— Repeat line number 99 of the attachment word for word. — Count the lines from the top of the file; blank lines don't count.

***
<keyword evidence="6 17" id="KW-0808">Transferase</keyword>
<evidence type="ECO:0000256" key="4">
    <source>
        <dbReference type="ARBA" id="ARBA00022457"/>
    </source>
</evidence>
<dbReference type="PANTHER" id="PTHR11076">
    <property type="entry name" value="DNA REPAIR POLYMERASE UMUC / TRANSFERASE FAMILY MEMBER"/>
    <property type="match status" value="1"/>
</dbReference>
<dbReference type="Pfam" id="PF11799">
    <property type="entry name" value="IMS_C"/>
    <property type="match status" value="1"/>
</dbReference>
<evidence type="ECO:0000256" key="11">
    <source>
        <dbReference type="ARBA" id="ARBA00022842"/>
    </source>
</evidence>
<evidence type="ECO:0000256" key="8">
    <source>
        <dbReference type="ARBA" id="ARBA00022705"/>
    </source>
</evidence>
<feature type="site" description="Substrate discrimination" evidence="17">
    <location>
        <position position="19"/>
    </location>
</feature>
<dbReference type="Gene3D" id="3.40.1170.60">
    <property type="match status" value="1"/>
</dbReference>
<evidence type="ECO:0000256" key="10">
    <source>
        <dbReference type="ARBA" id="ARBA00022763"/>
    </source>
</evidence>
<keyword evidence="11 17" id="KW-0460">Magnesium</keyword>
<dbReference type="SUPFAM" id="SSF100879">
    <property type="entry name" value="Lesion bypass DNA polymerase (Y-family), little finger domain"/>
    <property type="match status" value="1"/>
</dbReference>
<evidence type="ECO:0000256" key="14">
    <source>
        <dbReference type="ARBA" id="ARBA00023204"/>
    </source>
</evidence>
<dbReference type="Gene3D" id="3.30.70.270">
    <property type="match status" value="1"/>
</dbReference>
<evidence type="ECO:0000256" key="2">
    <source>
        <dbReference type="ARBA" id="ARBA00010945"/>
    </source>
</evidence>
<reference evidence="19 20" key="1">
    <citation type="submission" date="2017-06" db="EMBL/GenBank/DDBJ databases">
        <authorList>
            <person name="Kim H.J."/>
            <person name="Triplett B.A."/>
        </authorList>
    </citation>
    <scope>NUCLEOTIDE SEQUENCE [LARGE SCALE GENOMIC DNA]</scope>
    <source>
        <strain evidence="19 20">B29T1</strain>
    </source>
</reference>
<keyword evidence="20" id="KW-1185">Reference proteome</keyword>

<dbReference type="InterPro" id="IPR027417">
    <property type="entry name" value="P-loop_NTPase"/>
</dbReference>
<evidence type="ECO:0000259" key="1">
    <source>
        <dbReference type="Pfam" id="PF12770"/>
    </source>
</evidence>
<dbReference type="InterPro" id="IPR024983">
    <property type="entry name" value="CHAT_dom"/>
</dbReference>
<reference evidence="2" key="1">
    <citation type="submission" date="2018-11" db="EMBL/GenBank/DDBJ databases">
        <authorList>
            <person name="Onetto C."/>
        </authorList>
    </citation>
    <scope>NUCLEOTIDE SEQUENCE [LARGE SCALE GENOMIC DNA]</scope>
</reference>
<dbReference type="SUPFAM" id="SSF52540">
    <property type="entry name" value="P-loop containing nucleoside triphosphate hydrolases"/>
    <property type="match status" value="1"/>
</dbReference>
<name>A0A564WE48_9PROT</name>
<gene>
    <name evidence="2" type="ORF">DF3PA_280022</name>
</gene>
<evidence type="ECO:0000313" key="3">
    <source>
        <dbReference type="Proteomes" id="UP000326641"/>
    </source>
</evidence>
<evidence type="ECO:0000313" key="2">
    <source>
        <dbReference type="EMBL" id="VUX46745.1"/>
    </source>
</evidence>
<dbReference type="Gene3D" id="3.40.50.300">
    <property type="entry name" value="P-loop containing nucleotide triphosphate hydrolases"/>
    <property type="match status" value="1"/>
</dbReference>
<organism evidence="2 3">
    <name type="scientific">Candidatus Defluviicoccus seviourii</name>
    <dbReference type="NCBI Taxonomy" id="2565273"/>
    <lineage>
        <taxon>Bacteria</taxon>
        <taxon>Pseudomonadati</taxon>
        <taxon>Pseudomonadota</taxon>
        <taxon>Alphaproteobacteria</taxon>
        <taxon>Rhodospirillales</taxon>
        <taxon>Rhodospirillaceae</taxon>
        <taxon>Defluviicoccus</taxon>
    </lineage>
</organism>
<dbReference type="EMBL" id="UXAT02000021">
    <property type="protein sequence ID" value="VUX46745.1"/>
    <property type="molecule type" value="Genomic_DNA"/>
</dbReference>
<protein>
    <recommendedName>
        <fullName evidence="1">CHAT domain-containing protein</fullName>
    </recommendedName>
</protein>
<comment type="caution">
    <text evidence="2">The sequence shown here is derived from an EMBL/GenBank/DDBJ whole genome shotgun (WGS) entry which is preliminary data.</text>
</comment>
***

    </source>